The Azimuth Project
Closed artificial ecosystem (Rev #5)


Closed artificial ecosystems are ecosystems, which are recreated in a laboratory.

Wikipedia contains some overview.

Wikipedia lists Biosphere 2, MELiSSA, and the BIOS-1, BIOS-2, and BIOS-3 projects.

Biosphere 2 is currently a research center of the University of Arizona. It hosted two important missions. Both missions had severe problems to regulate the O2 concentration. In particular bacteria in the soil were playing a major role in the debalance (from Wikipedia):

Many suspected the drop in oxygen was due to microbes in the soil. The soils were selected to have enough carbon to provide for the plants of the ecosystems to grow from infancy to maturity, a plant mass increase of perhaps 20 tons (18,000 kg).[25] The release rate of that soil carbon as carbon dioxide by respiration of soil microbes was an unknown that the Biosphere 2 experiment was designed to reveal.


The respiration rate was faster than the photosynthesis (possibly in part due to relatively low light penetration through the glazed structure) resulting in a slow decrease of oxygen. A mystery accompanied the oxygen decline: the corresponding increase in carbon dioxide did not appear. This concealed the underlying process until an investigation by Jeff Severinghaus and Wallace Broecker of Columbia University’s Lamont Doherty Earth Observatory using isotopic analysis showed that carbon dioxide was reacting with exposed concrete inside Biosphere 2 to form calcium carbonate, thereby sequestering both carbon and oxygen.[26]

citation [24], [25] and [26] is (unverified):

[24]^ Nelson, M, W. F. Dempster, N. Alvarez-Romo, T. MacCallum. 1994, Atmospheric Dynamics and bioregenerative technologies in a soil-based ecological life support system: Initial results from Biosphere 2. Advances in Space Research14 (11):417-426)

[25]^ Nelson and Dempster, 1996, op cit.

[26]^ Severinghaus, J.P. , W. Broecker, W. Dempster, T. MacCallum, and M. Wahlen. 1994. Oxygen Loss in Biosphere 2. EOS, Transactions of the American Geophysical Union, vol. 75, no. 3, pp. 33, 35-37

It would be very interesting to know what the methane concentrations were, finally it seems that especially wetlands emit methane (see eg this article.) The findings would be especially interesting for comparision with real world parameters. In particular the role of methane within the global climate seems to be not fully clear. It should also be mentioned that there are investigations which point into the direction that methane producing microorganisms Methanosarcina may have contributed to the extinctions in the Permian Triassic extinction event.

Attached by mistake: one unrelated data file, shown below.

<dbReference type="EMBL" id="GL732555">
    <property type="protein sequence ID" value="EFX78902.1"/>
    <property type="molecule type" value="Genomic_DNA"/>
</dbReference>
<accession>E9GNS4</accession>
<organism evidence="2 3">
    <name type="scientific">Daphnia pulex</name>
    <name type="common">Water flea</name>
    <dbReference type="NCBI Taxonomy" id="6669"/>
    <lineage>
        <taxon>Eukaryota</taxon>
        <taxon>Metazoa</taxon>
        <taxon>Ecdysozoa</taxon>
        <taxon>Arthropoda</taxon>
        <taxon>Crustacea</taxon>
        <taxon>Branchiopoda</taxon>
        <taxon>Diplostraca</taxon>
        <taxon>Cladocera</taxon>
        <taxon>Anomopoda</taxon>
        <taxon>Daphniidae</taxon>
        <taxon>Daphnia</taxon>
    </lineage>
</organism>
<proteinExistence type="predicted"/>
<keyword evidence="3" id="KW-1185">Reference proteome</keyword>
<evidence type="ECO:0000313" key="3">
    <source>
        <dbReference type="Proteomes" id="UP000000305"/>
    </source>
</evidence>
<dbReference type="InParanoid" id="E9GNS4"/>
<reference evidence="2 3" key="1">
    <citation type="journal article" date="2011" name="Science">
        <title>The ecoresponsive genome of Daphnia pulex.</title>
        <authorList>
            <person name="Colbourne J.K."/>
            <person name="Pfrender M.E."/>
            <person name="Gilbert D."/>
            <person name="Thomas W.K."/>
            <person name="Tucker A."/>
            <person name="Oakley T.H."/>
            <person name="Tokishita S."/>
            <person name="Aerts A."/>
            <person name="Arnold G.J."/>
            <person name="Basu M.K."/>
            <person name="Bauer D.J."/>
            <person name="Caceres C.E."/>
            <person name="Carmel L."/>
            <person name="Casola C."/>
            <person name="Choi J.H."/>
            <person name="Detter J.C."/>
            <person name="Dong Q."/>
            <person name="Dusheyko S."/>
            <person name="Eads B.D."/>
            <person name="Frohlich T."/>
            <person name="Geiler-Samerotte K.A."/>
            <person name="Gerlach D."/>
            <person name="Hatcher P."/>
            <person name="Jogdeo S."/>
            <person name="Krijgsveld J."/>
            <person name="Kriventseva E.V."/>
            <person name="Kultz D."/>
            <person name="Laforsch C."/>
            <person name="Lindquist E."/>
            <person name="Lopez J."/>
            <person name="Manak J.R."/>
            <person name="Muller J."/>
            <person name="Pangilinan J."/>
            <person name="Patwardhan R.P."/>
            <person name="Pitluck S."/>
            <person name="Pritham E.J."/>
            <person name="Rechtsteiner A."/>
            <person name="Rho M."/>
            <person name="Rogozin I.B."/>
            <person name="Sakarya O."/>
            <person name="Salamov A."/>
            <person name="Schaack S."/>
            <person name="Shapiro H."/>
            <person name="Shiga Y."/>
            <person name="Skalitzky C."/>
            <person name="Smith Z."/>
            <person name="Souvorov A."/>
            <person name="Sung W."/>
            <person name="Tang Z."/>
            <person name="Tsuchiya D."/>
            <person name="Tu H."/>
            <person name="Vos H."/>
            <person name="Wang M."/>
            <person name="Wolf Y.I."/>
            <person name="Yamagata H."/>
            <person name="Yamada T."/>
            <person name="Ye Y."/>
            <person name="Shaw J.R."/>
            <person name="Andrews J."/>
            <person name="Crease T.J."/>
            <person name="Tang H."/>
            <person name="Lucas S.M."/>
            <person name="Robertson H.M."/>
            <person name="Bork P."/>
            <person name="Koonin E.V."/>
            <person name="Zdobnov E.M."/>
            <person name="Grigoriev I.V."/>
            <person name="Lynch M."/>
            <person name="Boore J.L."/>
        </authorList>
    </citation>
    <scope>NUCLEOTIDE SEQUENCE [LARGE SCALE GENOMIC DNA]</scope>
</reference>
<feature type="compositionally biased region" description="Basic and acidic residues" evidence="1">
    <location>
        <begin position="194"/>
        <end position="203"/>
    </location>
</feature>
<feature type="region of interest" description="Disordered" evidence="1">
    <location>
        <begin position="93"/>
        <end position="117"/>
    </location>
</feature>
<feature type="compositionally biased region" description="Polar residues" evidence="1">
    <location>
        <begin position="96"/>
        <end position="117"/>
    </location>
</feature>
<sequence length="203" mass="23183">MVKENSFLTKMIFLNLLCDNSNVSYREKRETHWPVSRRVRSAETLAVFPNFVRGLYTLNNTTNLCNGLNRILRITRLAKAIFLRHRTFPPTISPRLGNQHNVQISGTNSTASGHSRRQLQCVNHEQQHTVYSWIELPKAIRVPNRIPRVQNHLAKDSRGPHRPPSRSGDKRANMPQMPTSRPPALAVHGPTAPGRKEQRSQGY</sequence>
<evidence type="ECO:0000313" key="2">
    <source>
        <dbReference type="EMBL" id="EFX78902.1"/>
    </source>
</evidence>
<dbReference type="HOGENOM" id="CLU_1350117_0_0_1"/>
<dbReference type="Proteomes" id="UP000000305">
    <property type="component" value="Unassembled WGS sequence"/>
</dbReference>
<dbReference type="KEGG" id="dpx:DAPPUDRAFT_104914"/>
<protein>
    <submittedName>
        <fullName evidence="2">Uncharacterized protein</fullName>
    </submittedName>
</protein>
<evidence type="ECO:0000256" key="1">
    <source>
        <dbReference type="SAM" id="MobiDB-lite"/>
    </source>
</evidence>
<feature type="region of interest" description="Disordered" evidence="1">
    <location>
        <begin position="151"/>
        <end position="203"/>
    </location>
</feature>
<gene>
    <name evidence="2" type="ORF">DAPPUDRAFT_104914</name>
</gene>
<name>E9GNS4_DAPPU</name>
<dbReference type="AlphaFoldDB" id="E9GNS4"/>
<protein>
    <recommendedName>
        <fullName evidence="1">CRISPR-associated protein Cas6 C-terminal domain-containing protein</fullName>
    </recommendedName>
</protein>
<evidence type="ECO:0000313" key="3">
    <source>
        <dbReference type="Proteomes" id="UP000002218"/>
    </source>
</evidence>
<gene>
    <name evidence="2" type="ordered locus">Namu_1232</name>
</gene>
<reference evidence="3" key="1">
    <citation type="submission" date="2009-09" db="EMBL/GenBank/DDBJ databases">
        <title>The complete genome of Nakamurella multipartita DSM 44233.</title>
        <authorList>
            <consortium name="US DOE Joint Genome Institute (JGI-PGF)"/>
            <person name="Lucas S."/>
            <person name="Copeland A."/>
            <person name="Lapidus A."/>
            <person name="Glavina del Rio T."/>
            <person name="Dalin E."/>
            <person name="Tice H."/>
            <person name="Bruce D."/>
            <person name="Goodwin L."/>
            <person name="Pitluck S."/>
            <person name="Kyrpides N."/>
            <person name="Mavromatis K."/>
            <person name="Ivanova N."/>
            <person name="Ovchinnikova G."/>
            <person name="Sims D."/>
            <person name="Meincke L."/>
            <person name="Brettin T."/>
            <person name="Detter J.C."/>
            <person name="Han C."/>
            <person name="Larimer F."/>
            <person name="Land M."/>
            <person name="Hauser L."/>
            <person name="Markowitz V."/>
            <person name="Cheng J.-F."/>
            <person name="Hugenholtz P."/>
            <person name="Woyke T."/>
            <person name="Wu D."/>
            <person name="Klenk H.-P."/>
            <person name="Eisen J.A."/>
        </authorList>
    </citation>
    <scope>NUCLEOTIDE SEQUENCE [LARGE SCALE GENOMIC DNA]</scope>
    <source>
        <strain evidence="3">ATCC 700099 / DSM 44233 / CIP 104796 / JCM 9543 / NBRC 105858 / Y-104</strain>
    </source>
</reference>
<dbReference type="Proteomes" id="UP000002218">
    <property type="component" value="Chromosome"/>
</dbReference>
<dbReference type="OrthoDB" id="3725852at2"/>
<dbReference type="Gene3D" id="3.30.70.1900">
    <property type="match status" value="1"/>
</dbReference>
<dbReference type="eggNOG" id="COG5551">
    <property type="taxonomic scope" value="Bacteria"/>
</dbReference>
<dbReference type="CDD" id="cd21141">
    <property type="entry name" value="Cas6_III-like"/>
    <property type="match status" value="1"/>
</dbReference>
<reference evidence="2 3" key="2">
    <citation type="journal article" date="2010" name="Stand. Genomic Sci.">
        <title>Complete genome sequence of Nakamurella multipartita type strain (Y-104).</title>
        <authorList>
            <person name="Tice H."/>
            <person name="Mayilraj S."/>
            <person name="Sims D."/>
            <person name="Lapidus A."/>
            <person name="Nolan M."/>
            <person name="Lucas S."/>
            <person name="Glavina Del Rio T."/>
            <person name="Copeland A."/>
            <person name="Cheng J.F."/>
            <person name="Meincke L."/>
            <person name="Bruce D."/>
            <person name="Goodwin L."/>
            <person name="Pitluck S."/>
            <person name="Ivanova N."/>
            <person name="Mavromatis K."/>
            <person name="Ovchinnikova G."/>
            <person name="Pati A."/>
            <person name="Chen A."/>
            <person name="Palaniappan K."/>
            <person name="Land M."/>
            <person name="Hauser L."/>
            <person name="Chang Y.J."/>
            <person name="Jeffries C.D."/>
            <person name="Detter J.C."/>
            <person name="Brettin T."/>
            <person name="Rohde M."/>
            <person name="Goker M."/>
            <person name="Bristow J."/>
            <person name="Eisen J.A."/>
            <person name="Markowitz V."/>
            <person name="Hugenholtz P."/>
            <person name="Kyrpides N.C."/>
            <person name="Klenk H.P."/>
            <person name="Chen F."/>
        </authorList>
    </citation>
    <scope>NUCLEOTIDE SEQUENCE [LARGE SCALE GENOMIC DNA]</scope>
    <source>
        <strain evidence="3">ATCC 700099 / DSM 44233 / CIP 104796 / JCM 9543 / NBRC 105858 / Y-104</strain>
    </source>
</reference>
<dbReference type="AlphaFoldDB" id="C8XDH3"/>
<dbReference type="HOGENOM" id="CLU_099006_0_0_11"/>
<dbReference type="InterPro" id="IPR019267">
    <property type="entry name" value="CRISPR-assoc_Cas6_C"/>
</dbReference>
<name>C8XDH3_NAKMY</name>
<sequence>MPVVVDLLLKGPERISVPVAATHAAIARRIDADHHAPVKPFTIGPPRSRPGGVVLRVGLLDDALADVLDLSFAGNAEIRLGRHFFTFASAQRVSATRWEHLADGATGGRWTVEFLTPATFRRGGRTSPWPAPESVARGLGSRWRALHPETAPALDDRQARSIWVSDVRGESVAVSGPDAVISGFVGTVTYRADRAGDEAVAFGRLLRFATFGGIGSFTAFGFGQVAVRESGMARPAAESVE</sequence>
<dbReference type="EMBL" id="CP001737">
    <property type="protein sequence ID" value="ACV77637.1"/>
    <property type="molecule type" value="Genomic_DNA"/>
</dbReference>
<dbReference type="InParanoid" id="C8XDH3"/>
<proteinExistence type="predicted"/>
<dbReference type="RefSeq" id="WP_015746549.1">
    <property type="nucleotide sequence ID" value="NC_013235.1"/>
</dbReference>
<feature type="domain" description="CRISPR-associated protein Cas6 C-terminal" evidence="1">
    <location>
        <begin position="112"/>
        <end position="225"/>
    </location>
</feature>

again from Wikipedia:

Biosphere 2 contained representative biomes: a 1,900 square meter rainforest, an 850 square meter ocean with a coral reef, a 450 square meter mangrove wetlands, a 1,300 square meter savannah grassland, a 1,400 square meter fog desert, a 2,500 square meter agricultural system, a human habitat, and a below-ground infrastructure.

It seems most of the former managers/engineers of the Biosphere mission are working at a company called globalecotechnics. I couldn’t find anything on the funding for the major projects which are run by this company.

It looks as if all other projects had been terminated.

The last MELISSA news is from 2006. The ESA website for Melissa was edited last in 2009.

The last news from BIOS-3 seems to be from 2010. The last sentence on this website is:

В целом, 2010 год явился подготовительным этапом для дальнейших международных исследований по замкнутым экосистемам как с европейскими, так и китайскими партнерами.

(translation without guarantee: end of 2010 will show the preparation of further international investigations on closed ecosystems like with european and chinese partners)

BIOS-3 was run by the russian academy of science. Since the russian academy had been under pressure, this may be problematic for the project.

category: ecology